Welcome back to an original aBlogtoWatch feature, “My First Grail Watch.”  In this series, we ask prominent people about the first timepiece that they lusted after.  Today, we’re speaking with Jonathan Ward, the CEO of ICON Automotive.  You might be wondering why we’re talking with a car guy – but you’ll find that he’s quite the watch guy as well, even going so far as to pair watches to his automotive designs.

aBlogtoWatch (ABTW): Who are you, and what is your relationship to the watch industry?

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Jonathan Ward (JW): I am the lead designer and CEO of a niche automotive brand called ICON. At ICON, we revisit vintage transportation designs in a modern context. So in a nutshell, we take vintage vehicles and infuse them with modern engineering to breathe new life into them, as modern daily drivers.

My relationship with the watch industry is purely as an outsider and a consumer, although I have been to the Basel show and aspire to be in the business one day (that said, the monopolistic nature of the Swiss watch industry is scary!)

ABTW: Planning to get into the business must mean there’s a passion. When did your fascination with watches start?


JW: Ever since I was a little kid. I remember getting a Citizen red LED watch for Xmas when I was seven, and thinking I was way cool. Also, my dad always had cool watches I admired. When visiting my grandparents, the best adventure was always to hunt around in the attic of their old farmhouse – tons of neat old stuff up there.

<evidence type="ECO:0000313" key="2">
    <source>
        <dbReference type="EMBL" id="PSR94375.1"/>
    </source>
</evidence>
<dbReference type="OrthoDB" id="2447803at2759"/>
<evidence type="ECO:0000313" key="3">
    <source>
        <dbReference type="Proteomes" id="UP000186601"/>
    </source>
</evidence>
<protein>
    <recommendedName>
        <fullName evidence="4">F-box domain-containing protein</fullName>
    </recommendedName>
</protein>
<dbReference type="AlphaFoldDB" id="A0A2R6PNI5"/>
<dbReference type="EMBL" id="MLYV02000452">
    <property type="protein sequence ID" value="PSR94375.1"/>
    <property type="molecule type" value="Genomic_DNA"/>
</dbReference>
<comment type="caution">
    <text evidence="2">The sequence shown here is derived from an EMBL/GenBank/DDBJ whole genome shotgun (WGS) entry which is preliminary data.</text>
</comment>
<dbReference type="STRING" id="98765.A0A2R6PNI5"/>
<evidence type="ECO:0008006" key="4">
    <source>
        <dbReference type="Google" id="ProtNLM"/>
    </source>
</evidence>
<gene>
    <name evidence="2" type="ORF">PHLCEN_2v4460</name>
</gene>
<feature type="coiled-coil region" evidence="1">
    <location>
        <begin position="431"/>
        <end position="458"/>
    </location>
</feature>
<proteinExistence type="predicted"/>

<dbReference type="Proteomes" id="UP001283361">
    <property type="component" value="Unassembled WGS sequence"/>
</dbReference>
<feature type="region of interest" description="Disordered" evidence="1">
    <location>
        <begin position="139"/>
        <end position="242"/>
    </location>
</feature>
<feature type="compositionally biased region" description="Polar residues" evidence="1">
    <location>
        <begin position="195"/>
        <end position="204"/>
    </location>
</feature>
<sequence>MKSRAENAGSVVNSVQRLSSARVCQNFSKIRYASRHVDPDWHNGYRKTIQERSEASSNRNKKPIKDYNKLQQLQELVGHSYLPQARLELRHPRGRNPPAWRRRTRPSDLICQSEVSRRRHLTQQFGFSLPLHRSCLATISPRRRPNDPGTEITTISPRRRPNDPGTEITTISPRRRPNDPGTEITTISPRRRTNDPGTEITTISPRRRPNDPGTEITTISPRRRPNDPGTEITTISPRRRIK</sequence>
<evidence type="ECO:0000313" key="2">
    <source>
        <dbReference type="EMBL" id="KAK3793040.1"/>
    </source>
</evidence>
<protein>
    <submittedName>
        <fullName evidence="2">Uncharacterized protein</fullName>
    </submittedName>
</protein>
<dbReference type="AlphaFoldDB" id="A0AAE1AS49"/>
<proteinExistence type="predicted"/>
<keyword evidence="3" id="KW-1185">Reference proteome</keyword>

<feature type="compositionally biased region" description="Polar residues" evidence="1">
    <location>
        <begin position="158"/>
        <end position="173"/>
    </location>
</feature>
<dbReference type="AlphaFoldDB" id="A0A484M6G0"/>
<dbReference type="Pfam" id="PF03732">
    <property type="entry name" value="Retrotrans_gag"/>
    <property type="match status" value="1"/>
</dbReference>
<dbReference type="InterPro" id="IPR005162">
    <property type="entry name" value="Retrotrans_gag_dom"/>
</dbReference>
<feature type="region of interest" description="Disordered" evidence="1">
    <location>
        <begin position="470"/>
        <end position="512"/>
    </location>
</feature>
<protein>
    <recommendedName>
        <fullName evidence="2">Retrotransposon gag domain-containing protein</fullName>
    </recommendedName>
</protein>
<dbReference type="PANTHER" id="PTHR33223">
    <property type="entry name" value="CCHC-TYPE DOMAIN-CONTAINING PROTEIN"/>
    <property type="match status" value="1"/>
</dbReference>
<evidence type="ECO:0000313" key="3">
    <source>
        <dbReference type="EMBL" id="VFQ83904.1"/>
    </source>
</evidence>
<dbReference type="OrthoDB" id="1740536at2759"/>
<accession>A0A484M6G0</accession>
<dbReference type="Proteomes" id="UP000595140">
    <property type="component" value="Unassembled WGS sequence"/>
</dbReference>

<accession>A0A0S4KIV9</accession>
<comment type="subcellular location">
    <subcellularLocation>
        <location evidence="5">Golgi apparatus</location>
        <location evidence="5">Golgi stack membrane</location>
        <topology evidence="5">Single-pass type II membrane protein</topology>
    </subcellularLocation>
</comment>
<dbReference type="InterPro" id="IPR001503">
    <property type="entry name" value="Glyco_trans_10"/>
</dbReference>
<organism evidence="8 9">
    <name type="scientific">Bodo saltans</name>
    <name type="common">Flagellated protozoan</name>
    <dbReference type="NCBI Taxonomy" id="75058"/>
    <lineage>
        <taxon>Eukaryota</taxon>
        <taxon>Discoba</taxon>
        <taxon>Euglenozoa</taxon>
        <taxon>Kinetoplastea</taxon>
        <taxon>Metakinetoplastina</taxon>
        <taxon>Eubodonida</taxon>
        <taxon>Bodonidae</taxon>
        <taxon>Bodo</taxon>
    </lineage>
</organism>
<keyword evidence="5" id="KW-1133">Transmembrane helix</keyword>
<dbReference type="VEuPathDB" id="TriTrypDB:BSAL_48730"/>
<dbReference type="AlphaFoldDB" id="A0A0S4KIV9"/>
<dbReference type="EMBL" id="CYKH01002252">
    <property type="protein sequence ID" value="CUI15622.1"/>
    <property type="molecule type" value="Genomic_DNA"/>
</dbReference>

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One day, I found an old Gruen up there. It turned out it was my grandfather’s, a gift from his dad when in high school. So I took it back to LA and had it restored as a gift for their fiftieth anniversary.

ABTW: That’s a great family find, and one I’m sure was cherished. How about yourself? What was your first grail watch?

JW: When I was a kid living in NYC, I was fascinated by all the watch and electronics stores, and I used to drive them all nuts peeking in the window and wasting the time of the salespeople. When the Seiko Data 2000 came out in 1983, I had to have it.

I thought I was pretty clever using it to cheat a bit in school, because the teachers were not up to speed with the available technology. I saved up by grabbing anything of value in my apartment building trash room. Things like old boob boxes (aka televisions), which I would diagnose, fix, and then resell. Took a while, but I finally got it!


ABTW: What drew you to this particular watch?

JW: It was out of this world, super high tech!

ABTW: That Casio is obviously a very gadgety (and digital) watch. Given your auto designs reflect an earlier time period, have your tastes in watches changed since that first grail?

JW: Since then, my watch tastes have gone more analog, and mostly focus on more classic designs and industrial processes. Things like porcelain dials, guilloche process… love it. I am fascinated how the watch industry, in a time where watches have become something none of us need anymore, have managed to prevail. They even manage to flourish by constant advances in process, material, and design. The art is in the details


ABTW: Sounds like you have a real appreciation for those details. How is this reflected in your own collection?